According to the FOMC meeting minutes release for the March 19-20 meeting, opinions are somewhat divided on the Federal Open Market Committee’s monetary policy to continue purchases bonds to help grow the US economy. Currently, the Fed spends $85 billion a month purchasing U.S. Treasury instruments and mortgage-backed securities (MBSs).
This current program continues a series of monetary policy decisions, dating back to the financial collapse in 2008, to use the Fed’s bond portfolio to help support the U.S. economy.
The schemes are designed to keep long-term interest rates low and make it easier for businesses to borrow and spend money. Since late 2008, the Fed portfolio has increased to $3.2 trillion.
FOMC Opinions Vary
Most of the Federal Open Market Committee members voted to continue buying bonds through the middle of 2014. The report reveals that some FOMC members believe the downside of the program “outweigh” the benefits.
These members want to ratchet down the Fed’s investment program and bring it to an end if the economy continues to expand and job creation shows sustained improvements.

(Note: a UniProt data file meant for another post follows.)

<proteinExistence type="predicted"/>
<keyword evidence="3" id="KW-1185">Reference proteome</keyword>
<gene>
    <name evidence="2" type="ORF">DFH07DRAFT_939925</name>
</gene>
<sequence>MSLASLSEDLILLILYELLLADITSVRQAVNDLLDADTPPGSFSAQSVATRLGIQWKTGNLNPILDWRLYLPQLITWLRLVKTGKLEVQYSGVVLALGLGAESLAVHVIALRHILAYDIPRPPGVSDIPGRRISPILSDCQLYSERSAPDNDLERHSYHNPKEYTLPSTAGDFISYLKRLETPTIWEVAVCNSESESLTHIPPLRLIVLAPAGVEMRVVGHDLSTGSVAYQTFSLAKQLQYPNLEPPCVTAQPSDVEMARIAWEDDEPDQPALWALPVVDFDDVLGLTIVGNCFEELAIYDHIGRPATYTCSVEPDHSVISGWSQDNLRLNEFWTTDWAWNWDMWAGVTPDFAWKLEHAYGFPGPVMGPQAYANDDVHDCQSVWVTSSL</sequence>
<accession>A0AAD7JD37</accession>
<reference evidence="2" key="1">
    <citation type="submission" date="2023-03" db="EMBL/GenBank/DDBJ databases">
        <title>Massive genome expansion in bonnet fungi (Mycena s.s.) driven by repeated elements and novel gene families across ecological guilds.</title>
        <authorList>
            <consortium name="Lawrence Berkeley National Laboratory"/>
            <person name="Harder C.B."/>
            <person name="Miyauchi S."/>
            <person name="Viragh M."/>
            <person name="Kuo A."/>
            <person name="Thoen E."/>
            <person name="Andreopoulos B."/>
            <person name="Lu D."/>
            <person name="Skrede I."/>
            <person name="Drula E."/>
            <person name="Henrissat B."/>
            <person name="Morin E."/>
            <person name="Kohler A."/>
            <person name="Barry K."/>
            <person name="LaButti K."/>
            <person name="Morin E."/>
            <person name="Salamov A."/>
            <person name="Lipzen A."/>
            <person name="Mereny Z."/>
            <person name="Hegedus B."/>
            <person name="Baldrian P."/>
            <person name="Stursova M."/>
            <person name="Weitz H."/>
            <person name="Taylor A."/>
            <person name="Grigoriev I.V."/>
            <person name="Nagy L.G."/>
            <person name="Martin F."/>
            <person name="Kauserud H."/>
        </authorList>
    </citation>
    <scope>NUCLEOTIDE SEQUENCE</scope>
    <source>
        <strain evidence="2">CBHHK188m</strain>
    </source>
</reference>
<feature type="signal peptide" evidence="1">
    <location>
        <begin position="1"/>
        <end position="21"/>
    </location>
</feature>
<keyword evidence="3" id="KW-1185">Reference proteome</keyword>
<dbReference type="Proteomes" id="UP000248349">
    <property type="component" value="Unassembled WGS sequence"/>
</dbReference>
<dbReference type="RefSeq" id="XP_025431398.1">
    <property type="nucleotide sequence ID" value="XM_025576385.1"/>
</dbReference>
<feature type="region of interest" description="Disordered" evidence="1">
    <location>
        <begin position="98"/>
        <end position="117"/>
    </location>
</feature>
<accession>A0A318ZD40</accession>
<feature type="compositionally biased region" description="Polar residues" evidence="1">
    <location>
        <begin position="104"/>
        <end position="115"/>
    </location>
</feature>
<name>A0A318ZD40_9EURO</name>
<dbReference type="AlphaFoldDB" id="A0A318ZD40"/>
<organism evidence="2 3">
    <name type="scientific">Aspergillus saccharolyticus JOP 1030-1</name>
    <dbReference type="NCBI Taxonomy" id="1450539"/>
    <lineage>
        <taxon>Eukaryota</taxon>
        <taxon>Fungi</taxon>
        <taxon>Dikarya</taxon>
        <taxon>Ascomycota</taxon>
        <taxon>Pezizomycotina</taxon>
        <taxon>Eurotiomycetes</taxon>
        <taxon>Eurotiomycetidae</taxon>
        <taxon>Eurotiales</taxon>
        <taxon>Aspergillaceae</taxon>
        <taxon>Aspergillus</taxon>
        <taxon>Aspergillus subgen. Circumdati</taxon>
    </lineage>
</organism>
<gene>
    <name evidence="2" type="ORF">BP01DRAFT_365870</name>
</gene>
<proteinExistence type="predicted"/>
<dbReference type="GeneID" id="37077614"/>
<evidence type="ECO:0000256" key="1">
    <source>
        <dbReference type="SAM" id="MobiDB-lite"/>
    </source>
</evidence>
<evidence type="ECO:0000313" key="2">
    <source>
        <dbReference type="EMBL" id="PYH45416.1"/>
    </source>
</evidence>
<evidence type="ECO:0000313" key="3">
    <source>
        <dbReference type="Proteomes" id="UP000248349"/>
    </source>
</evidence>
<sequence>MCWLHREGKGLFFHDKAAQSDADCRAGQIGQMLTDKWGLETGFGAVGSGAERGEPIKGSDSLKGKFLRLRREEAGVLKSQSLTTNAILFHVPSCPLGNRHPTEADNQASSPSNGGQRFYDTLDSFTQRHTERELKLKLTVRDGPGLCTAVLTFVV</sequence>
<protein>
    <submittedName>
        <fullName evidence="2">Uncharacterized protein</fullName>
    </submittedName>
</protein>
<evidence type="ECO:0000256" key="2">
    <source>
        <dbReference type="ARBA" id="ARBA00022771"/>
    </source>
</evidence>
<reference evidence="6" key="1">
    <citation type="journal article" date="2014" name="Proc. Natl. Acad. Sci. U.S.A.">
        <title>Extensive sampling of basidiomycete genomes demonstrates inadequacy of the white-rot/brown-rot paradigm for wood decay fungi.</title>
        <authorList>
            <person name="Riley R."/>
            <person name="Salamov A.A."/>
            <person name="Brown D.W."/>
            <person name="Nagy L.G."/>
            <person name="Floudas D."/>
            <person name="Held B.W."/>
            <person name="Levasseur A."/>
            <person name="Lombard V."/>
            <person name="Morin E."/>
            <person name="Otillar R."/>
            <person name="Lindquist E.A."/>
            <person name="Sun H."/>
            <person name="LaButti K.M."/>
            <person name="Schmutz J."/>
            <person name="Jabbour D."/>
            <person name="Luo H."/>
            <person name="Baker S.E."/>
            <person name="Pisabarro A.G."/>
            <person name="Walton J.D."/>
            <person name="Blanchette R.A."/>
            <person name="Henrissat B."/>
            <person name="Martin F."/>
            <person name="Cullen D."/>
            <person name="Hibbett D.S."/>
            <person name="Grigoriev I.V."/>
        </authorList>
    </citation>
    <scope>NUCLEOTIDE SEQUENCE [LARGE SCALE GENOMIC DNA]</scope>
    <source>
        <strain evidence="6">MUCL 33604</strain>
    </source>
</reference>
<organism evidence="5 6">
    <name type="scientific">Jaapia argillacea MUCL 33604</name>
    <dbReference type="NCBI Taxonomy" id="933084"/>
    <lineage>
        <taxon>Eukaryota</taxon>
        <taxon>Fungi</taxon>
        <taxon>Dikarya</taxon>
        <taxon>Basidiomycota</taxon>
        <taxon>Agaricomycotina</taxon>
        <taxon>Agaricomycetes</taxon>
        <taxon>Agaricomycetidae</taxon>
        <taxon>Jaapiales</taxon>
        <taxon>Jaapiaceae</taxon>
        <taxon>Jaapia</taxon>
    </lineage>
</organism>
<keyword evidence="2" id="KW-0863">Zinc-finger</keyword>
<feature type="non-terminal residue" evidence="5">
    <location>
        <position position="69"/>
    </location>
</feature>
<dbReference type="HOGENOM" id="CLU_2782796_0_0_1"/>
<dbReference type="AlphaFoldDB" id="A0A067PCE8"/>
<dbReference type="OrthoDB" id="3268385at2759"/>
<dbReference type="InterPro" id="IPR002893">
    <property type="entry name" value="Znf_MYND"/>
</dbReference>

A few others see the “risks” escalating and a need to stop the program “before long.”
Nonetheless, the majority of FOMC members want to keep the bond purchase program in place until the economy shows sustainability and the ability to create jobs at a faster pace.
Job Numbers Supports Program Continuation
Assuming that the policy is working, the latest Employment Situation report indicates that it may be premature to for policymakers to consider phasing out the bond purchase program. In March, companies had a net higher of 88,000 jobs. In comparison, companies created an average of 220,000 market new jobs each month from November through February.
This is the fewest number of new hires in the last nine months. Although the report shows that employed the unemployment rate declined to a four-year low at 7.6% in March, many economists attribute the decline in the numbers to more individuals giving up finding a job.
Data for the unemployment rate does not include Americans who have stopped looking for employment. The FOMC has set a benchmark of 6.5% for the unemployment rate.
Minutes Released Prematurely
The Fed informed the Securities and Exchange Commission and Commodity Futures Trading Commission that the FOMC meeting minutes were mistakenly released to Congressional staff members a day earlier than usual. It requested the Office of the Inspector General to conduct an investigation. The incident appears to have been an accident. Thus far, there are no indications that the information was used illegally in trading.